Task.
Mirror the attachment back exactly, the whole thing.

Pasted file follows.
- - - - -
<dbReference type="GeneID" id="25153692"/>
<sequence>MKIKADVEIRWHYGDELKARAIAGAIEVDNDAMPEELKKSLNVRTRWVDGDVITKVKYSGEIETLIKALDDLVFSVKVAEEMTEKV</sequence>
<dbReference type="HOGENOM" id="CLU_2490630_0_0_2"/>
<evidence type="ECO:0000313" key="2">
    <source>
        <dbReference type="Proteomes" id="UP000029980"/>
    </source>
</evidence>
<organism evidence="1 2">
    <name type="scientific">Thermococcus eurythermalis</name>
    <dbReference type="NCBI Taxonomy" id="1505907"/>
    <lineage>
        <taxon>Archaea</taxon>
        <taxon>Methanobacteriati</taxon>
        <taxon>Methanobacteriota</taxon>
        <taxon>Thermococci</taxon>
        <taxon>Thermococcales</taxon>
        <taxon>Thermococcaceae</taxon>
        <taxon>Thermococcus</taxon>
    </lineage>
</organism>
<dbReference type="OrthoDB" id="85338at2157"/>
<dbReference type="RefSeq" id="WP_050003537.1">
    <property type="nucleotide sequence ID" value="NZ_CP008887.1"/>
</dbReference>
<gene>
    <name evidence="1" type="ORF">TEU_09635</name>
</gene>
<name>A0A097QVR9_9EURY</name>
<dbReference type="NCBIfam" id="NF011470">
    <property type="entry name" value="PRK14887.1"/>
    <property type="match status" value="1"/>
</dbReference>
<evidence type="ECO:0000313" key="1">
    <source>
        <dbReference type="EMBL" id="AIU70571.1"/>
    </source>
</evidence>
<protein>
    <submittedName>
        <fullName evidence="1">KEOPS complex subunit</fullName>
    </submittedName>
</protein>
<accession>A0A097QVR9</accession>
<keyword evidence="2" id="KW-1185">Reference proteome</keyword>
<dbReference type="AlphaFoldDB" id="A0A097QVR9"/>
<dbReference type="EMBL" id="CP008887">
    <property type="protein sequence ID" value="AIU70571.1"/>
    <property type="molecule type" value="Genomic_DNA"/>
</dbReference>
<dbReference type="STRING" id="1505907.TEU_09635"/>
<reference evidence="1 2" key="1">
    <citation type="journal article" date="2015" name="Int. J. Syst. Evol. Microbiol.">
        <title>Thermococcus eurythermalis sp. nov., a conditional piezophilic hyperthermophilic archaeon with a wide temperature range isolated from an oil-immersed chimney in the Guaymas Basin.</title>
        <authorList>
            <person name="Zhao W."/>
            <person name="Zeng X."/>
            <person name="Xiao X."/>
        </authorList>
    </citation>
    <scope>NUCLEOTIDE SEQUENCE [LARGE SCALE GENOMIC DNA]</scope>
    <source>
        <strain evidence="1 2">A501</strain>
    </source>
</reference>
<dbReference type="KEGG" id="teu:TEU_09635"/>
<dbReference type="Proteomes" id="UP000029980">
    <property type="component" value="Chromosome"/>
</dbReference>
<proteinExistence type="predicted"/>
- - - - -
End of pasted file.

<dbReference type="GeneID" id="25153692"/>
<sequence>MKIKADVEIRWHYGDELKARAIAGAIEVDNDAMPEELKKSLNVRTRWVDGDVITKVKYSGEIETLIKALDDLVFSVKVAEEMTEKV</sequence>
<dbReference type="HOGENOM" id="CLU_2490630_0_0_2"/>
<evidence type="ECO:0000313" key="2">
    <source>
        <dbReference type="Proteomes" id="UP000029980"/>
    </source>
</evidence>
<organism evidence="1 2">
    <name type="scientific">Thermococcus eurythermalis</name>
    <dbReference type="NCBI Taxonomy" id="1505907"/>
    <lineage>
        <taxon>Archaea</taxon>
        <taxon>Methanobacteriati</taxon>
        <taxon>Methanobacteriota</taxon>
        <taxon>Thermococci</taxon>
        <taxon>Thermococcales</taxon>
        <taxon>Thermococcaceae</taxon>
        <taxon>Thermococcus</taxon>
    </lineage>
</organism>
<dbReference type="OrthoDB" id="85338at2157"/>
<dbReference type="RefSeq" id="WP_050003537.1">
    <property type="nucleotide sequence ID" value="NZ_CP008887.1"/>
</dbReference>
<gene>
    <name evidence="1" type="ORF">TEU_09635</name>
</gene>
<name>A0A097QVR9_9EURY</name>
<dbReference type="NCBIfam" id="NF011470">
    <property type="entry name" value="PRK14887.1"/>
    <property type="match status" value="1"/>
</dbReference>
<evidence type="ECO:0000313" key="1">
    <source>
        <dbReference type="EMBL" id="AIU70571.1"/>
    </source>
</evidence>
<protein>
    <submittedName>
        <fullName evidence="1">KEOPS complex subunit</fullName>
    </submittedName>
</protein>
<accession>A0A097QVR9</accession>
<keyword evidence="2" id="KW-1185">Reference proteome</keyword>
<dbReference type="AlphaFoldDB" id="A0A097QVR9"/>
<dbReference type="EMBL" id="CP008887">
    <property type="protein sequence ID" value="AIU70571.1"/>
    <property type="molecule type" value="Genomic_DNA"/>
</dbReference>
<dbReference type="STRING" id="1505907.TEU_09635"/>
<reference evidence="1 2" key="1">
    <citation type="journal article" date="2015" name="Int. J. Syst. Evol. Microbiol.">
        <title>Thermococcus eurythermalis sp. nov., a conditional piezophilic hyperthermophilic archaeon with a wide temperature range isolated from an oil-immersed chimney in the Guaymas Basin.</title>
        <authorList>
            <person name="Zhao W."/>
            <person name="Zeng X."/>
            <person name="Xiao X."/>
        </authorList>
    </citation>
    <scope>NUCLEOTIDE SEQUENCE [LARGE SCALE GENOMIC DNA]</scope>
    <source>
        <strain evidence="1 2">A501</strain>
    </source>
</reference>
<dbReference type="KEGG" id="teu:TEU_09635"/>
<dbReference type="Proteomes" id="UP000029980">
    <property type="component" value="Chromosome"/>
</dbReference>
<proteinExistence type="predicted"/>